At the same time, the crystals maintained excellent optical waveguide property at room temperature or low temperature, whatever they are straight or bending. The optical loss coefficient of a straight crystal at room temperature was found to be 0.16 dB mm1. A bent crystal had a nearly identical optical loss, 0.17 dB mm1. At 77 K, the optical loss factors were found to be 0.17 dB mm1 for a straight crystal and 0.20 dB mm1 for a bent crystal. We hypothesized that the combination of linear dependence of the emission wavelength on temperature and the favorable optical waveguide capacity of crystals at low temperature could carry some potential for the development of flexible temperature sensors. Along this line of thought, a crystal of about 1.0 cm in length was selected, and liquid nitrogen was dropped continuously on a small area at one end. The cold spot was excited with a laser, and the optical output was collected and analyzed at both ends of the crystal. Consistent with the temperature difference, the cold end of the crystal emitted orange light, while the opposite end that was at higher temperature emitted green light. The position of laser excitation was then changed, and the crystal was excited at the higher temperature end while it was being cooled at the opposite end. Interestingly, the warm end emitted green light and the cold end emitted orange light. These results demonstrate that the crystal can be indeed cooled locally, and it does not equilibrate thermally during the experiment. These experiments proved that, when the crystal is used as a medium for optical transduction, the output signal depends only on the temperature at the point of excitation; the output is not affected even when the intermediate section of the crystal is at lower temperature (Figure 1d).

 

We performed DFT calculations to investigate the root-cause of the temperature dependence of fluorescence. The calculation results indicate that the S2 and S3 excitation energies are close to the S1 excitation energy, and the S3 population will be increased when the temperature is elevated, which is beneficial to enhance the luminescence from S3 and results in blueshift in the emission. We also obtained the X-ray crystal diffraction data at room temperature and low temperature. It is clear to know that the abundant weak intermolecular interactions like C–H···O interactions and F···F interactions ensured the elasticity of the crystal. Additionally, the π···π distance decreasing upon cooling is the most likely contributor to the change in emission.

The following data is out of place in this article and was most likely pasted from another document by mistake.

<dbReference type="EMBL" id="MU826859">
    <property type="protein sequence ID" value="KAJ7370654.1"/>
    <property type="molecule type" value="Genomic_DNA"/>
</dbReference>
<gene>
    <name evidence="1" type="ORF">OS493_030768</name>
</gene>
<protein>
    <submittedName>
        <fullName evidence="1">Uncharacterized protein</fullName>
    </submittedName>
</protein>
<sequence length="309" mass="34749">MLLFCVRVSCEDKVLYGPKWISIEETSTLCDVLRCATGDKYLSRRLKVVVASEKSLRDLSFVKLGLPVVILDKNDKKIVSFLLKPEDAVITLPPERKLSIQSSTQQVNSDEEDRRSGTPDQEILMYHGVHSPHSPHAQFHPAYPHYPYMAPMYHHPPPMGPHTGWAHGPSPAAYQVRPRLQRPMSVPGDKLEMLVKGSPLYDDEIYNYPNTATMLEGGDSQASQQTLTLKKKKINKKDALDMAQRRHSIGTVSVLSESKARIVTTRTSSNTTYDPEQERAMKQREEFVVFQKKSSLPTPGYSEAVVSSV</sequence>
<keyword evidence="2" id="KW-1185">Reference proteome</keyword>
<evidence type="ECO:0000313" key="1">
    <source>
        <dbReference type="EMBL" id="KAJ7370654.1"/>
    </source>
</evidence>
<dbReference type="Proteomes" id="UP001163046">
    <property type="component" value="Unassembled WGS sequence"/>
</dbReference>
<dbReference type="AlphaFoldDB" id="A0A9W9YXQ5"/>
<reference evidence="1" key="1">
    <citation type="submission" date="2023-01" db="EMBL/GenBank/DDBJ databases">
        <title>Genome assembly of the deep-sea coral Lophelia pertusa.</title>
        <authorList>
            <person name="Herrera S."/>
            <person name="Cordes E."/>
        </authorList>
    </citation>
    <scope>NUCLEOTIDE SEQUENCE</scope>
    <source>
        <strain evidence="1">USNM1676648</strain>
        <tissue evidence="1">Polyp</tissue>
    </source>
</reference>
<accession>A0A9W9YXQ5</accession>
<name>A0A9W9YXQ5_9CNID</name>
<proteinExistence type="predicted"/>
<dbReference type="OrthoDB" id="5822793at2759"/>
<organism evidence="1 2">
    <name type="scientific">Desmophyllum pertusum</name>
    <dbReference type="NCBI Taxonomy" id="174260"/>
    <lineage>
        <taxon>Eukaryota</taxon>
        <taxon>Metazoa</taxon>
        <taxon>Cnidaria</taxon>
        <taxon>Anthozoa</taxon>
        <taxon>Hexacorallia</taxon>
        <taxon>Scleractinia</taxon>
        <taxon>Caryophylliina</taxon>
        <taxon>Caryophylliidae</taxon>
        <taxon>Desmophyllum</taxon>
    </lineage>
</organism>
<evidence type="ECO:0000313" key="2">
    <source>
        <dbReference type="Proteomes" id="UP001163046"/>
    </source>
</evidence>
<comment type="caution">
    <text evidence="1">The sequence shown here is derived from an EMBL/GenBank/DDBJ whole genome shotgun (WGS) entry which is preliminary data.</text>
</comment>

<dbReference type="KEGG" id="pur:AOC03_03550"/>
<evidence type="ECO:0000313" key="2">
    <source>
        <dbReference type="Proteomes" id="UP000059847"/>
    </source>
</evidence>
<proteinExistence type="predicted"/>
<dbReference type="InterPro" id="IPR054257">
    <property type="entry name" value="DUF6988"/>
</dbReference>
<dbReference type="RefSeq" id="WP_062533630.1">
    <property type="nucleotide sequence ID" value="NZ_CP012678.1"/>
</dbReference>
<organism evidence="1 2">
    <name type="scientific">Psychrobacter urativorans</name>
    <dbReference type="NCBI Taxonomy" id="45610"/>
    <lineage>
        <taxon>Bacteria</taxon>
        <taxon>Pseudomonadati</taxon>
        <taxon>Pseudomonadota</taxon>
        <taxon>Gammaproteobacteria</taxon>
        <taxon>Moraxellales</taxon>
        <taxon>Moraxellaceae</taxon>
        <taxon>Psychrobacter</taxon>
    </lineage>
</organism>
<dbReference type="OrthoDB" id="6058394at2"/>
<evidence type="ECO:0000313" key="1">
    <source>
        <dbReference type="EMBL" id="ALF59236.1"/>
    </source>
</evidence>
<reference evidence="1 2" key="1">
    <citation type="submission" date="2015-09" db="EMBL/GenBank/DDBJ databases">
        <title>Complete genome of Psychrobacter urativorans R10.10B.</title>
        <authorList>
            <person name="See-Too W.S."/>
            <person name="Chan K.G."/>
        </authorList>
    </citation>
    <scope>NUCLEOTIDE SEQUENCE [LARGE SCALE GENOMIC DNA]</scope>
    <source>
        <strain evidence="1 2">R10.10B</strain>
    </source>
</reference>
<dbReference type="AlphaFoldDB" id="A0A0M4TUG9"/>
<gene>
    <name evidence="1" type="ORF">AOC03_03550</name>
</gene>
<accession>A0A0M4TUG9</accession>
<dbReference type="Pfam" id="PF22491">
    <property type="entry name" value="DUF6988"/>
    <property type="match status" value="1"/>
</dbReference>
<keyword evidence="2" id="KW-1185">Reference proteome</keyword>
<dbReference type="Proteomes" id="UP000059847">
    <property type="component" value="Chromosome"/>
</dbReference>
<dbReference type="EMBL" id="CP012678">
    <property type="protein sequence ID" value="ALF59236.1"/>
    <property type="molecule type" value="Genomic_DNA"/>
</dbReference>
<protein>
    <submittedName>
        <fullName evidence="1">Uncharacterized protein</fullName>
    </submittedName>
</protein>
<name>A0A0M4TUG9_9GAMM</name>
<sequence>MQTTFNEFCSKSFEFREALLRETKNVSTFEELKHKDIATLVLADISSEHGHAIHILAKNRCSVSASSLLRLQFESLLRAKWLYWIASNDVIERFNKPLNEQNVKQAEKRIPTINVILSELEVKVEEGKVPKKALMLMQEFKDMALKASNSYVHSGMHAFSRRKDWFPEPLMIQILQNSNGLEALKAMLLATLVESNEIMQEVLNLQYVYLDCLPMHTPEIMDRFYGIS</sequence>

In summary, we found a flexible organic crystalline material with temperature-dependent spectral changes which could be used for measurement of temperature by optical means in a wide temperature range, and particularly at low temperatures. The fluorescence of the crystals shows linearity in response to both the maximum and intensity of the emission. The crystal can convert the temperature at the excited position into a more stable optical signal output. The extraordinary elasticity of the crystal provides better durability and resistance to mechanical damage when it is used as an optical waveguide. This work expands the scope of application of elastic organic crystals as optical waveguides at low temperatures, and gives an opportunity to develop fluorescence thermometric devices by using soft and light organic crystalline materials as active sensing medium.

a) Photos of crystals optical waveguide with different fluorescence. b) Photos of crystals in room temperature and low temperature under UV light. c) Variable-temperature emission spectra of a crystal. d) Schematic diagram of optical waveguide thermometry.
Figure 1. a) Photos of crystals optical waveguide with different fluorescence. b) Photos of crystals in room temperature and low temperature under UV light. c) Variable-temperature emission spectra of a crystal. d) Schematic diagram of optical waveguide thermometry.